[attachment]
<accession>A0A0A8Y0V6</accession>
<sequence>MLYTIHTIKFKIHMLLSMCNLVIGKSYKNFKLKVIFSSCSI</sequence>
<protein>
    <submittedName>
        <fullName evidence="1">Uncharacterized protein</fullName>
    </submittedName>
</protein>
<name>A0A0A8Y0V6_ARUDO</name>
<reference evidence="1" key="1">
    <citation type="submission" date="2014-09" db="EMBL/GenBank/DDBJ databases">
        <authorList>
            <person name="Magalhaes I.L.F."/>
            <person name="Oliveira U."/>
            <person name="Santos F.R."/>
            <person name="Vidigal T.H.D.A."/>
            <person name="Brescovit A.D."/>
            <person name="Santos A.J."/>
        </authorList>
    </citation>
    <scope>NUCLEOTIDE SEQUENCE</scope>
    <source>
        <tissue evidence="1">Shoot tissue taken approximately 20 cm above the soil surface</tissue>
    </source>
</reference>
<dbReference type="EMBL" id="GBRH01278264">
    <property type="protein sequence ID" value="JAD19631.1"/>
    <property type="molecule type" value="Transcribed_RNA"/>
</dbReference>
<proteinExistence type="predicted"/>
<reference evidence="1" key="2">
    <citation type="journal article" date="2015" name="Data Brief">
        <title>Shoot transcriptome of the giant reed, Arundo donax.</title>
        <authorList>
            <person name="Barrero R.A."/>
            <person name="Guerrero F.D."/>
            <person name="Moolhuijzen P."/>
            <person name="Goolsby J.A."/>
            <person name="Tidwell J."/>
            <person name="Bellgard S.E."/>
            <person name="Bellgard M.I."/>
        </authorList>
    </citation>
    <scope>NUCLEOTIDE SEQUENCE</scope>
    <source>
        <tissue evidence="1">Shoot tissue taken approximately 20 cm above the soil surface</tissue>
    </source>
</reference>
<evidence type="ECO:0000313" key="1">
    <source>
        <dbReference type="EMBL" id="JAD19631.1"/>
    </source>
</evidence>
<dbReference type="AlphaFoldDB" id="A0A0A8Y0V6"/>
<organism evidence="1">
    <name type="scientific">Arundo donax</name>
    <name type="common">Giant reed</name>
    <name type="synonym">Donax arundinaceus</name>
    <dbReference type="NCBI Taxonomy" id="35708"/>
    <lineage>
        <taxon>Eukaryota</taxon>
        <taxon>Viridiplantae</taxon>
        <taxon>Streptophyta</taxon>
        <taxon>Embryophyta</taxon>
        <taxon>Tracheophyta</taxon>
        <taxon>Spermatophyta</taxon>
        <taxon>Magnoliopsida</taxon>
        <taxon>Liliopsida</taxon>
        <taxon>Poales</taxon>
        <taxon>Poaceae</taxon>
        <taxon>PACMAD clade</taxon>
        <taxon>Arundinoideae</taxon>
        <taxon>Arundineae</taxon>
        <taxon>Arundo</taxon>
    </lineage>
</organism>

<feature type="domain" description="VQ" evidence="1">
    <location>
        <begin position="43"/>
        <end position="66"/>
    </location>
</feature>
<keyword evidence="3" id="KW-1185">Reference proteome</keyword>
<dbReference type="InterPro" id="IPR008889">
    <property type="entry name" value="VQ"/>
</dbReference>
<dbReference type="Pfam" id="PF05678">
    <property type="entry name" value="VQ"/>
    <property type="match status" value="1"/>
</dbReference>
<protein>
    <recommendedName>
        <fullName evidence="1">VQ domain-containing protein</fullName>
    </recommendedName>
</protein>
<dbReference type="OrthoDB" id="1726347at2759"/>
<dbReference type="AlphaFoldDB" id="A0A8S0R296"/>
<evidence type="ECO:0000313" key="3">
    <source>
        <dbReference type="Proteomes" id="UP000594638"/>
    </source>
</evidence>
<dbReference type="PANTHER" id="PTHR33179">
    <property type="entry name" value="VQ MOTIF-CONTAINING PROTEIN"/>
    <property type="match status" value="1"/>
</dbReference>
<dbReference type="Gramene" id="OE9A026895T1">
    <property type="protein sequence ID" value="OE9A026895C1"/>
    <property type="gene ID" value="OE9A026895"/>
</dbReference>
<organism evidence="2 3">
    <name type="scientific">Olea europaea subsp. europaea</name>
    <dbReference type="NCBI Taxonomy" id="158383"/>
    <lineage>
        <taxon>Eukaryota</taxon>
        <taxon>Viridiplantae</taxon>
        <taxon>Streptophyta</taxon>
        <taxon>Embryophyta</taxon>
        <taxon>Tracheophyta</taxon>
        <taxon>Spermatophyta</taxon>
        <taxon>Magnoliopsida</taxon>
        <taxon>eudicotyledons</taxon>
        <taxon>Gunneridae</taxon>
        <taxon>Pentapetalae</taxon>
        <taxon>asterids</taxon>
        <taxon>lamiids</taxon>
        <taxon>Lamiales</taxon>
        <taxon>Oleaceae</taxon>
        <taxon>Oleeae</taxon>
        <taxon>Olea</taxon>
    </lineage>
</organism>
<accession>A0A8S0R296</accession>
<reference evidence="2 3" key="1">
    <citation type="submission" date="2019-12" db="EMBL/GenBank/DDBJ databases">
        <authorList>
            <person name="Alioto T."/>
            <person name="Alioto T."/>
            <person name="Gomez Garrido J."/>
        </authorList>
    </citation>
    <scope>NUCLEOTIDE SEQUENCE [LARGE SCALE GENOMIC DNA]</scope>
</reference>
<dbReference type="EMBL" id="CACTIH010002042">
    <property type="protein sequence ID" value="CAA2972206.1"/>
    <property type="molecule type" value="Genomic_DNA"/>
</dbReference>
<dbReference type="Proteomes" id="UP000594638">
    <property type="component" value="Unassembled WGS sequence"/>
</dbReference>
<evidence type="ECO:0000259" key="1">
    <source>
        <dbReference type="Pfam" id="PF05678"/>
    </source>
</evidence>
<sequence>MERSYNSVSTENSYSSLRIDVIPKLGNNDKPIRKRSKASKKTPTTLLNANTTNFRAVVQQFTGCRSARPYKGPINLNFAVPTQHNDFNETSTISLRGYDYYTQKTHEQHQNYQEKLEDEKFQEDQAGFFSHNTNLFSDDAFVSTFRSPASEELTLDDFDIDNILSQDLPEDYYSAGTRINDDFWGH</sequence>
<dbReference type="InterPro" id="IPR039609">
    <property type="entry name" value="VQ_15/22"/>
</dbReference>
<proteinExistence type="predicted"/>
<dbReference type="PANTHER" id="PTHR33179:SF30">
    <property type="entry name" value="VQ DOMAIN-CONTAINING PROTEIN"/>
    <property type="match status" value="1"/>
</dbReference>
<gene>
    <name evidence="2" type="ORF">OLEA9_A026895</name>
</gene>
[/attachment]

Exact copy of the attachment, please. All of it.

<accession>A0A0A8Y0V6</accession>
<sequence>MLYTIHTIKFKIHMLLSMCNLVIGKSYKNFKLKVIFSSCSI</sequence>
<protein>
    <submittedName>
        <fullName evidence="1">Uncharacterized protein</fullName>
    </submittedName>
</protein>
<name>A0A0A8Y0V6_ARUDO</name>
<reference evidence="1" key="1">
    <citation type="submission" date="2014-09" db="EMBL/GenBank/DDBJ databases">
        <authorList>
            <person name="Magalhaes I.L.F."/>
            <person name="Oliveira U."/>
            <person name="Santos F.R."/>
            <person name="Vidigal T.H.D.A."/>
            <person name="Brescovit A.D."/>
            <person name="Santos A.J."/>
        </authorList>
    </citation>
    <scope>NUCLEOTIDE SEQUENCE</scope>
    <source>
        <tissue evidence="1">Shoot tissue taken approximately 20 cm above the soil surface</tissue>
    </source>
</reference>
<dbReference type="EMBL" id="GBRH01278264">
    <property type="protein sequence ID" value="JAD19631.1"/>
    <property type="molecule type" value="Transcribed_RNA"/>
</dbReference>
<proteinExistence type="predicted"/>
<reference evidence="1" key="2">
    <citation type="journal article" date="2015" name="Data Brief">
        <title>Shoot transcriptome of the giant reed, Arundo donax.</title>
        <authorList>
            <person name="Barrero R.A."/>
            <person name="Guerrero F.D."/>
            <person name="Moolhuijzen P."/>
            <person name="Goolsby J.A."/>
            <person name="Tidwell J."/>
            <person name="Bellgard S.E."/>
            <person name="Bellgard M.I."/>
        </authorList>
    </citation>
    <scope>NUCLEOTIDE SEQUENCE</scope>
    <source>
        <tissue evidence="1">Shoot tissue taken approximately 20 cm above the soil surface</tissue>
    </source>
</reference>
<evidence type="ECO:0000313" key="1">
    <source>
        <dbReference type="EMBL" id="JAD19631.1"/>
    </source>
</evidence>
<dbReference type="AlphaFoldDB" id="A0A0A8Y0V6"/>
<organism evidence="1">
    <name type="scientific">Arundo donax</name>
    <name type="common">Giant reed</name>
    <name type="synonym">Donax arundinaceus</name>
    <dbReference type="NCBI Taxonomy" id="35708"/>
    <lineage>
        <taxon>Eukaryota</taxon>
        <taxon>Viridiplantae</taxon>
        <taxon>Streptophyta</taxon>
        <taxon>Embryophyta</taxon>
        <taxon>Tracheophyta</taxon>
        <taxon>Spermatophyta</taxon>
        <taxon>Magnoliopsida</taxon>
        <taxon>Liliopsida</taxon>
        <taxon>Poales</taxon>
        <taxon>Poaceae</taxon>
        <taxon>PACMAD clade</taxon>
        <taxon>Arundinoideae</taxon>
        <taxon>Arundineae</taxon>
        <taxon>Arundo</taxon>
    </lineage>
</organism>

<feature type="domain" description="VQ" evidence="1">
    <location>
        <begin position="43"/>
        <end position="66"/>
    </location>
</feature>
<keyword evidence="3" id="KW-1185">Reference proteome</keyword>
<dbReference type="InterPro" id="IPR008889">
    <property type="entry name" value="VQ"/>
</dbReference>
<dbReference type="Pfam" id="PF05678">
    <property type="entry name" value="VQ"/>
    <property type="match status" value="1"/>
</dbReference>
<protein>
    <recommendedName>
        <fullName evidence="1">VQ domain-containing protein</fullName>
    </recommendedName>
</protein>
<dbReference type="OrthoDB" id="1726347at2759"/>
<dbReference type="AlphaFoldDB" id="A0A8S0R296"/>
<evidence type="ECO:0000313" key="3">
    <source>
        <dbReference type="Proteomes" id="UP000594638"/>
    </source>
</evidence>
<dbReference type="PANTHER" id="PTHR33179">
    <property type="entry name" value="VQ MOTIF-CONTAINING PROTEIN"/>
    <property type="match status" value="1"/>
</dbReference>
<dbReference type="Gramene" id="OE9A026895T1">
    <property type="protein sequence ID" value="OE9A026895C1"/>
    <property type="gene ID" value="OE9A026895"/>
</dbReference>
<organism evidence="2 3">
    <name type="scientific">Olea europaea subsp. europaea</name>
    <dbReference type="NCBI Taxonomy" id="158383"/>
    <lineage>
        <taxon>Eukaryota</taxon>
        <taxon>Viridiplantae</taxon>
        <taxon>Streptophyta</taxon>
        <taxon>Embryophyta</taxon>
        <taxon>Tracheophyta</taxon>
        <taxon>Spermatophyta</taxon>
        <taxon>Magnoliopsida</taxon>
        <taxon>eudicotyledons</taxon>
        <taxon>Gunneridae</taxon>
        <taxon>Pentapetalae</taxon>
        <taxon>asterids</taxon>
        <taxon>lamiids</taxon>
        <taxon>Lamiales</taxon>
        <taxon>Oleaceae</taxon>
        <taxon>Oleeae</taxon>
        <taxon>Olea</taxon>
    </lineage>
</organism>
<accession>A0A8S0R296</accession>
<reference evidence="2 3" key="1">
    <citation type="submission" date="2019-12" db="EMBL/GenBank/DDBJ databases">
        <authorList>
            <person name="Alioto T."/>
            <person name="Alioto T."/>
            <person name="Gomez Garrido J."/>
        </authorList>
    </citation>
    <scope>NUCLEOTIDE SEQUENCE [LARGE SCALE GENOMIC DNA]</scope>
</reference>
<dbReference type="EMBL" id="CACTIH010002042">
    <property type="protein sequence ID" value="CAA2972206.1"/>
    <property type="molecule type" value="Genomic_DNA"/>
</dbReference>
<dbReference type="Proteomes" id="UP000594638">
    <property type="component" value="Unassembled WGS sequence"/>
</dbReference>
<evidence type="ECO:0000259" key="1">
    <source>
        <dbReference type="Pfam" id="PF05678"/>
    </source>
</evidence>
<sequence>MERSYNSVSTENSYSSLRIDVIPKLGNNDKPIRKRSKASKKTPTTLLNANTTNFRAVVQQFTGCRSARPYKGPINLNFAVPTQHNDFNETSTISLRGYDYYTQKTHEQHQNYQEKLEDEKFQEDQAGFFSHNTNLFSDDAFVSTFRSPASEELTLDDFDIDNILSQDLPEDYYSAGTRINDDFWGH</sequence>
<dbReference type="InterPro" id="IPR039609">
    <property type="entry name" value="VQ_15/22"/>
</dbReference>
<proteinExistence type="predicted"/>
<dbReference type="PANTHER" id="PTHR33179:SF30">
    <property type="entry name" value="VQ DOMAIN-CONTAINING PROTEIN"/>
    <property type="match status" value="1"/>
</dbReference>
<gene>
    <name evidence="2" type="ORF">OLEA9_A026895</name>
</gene>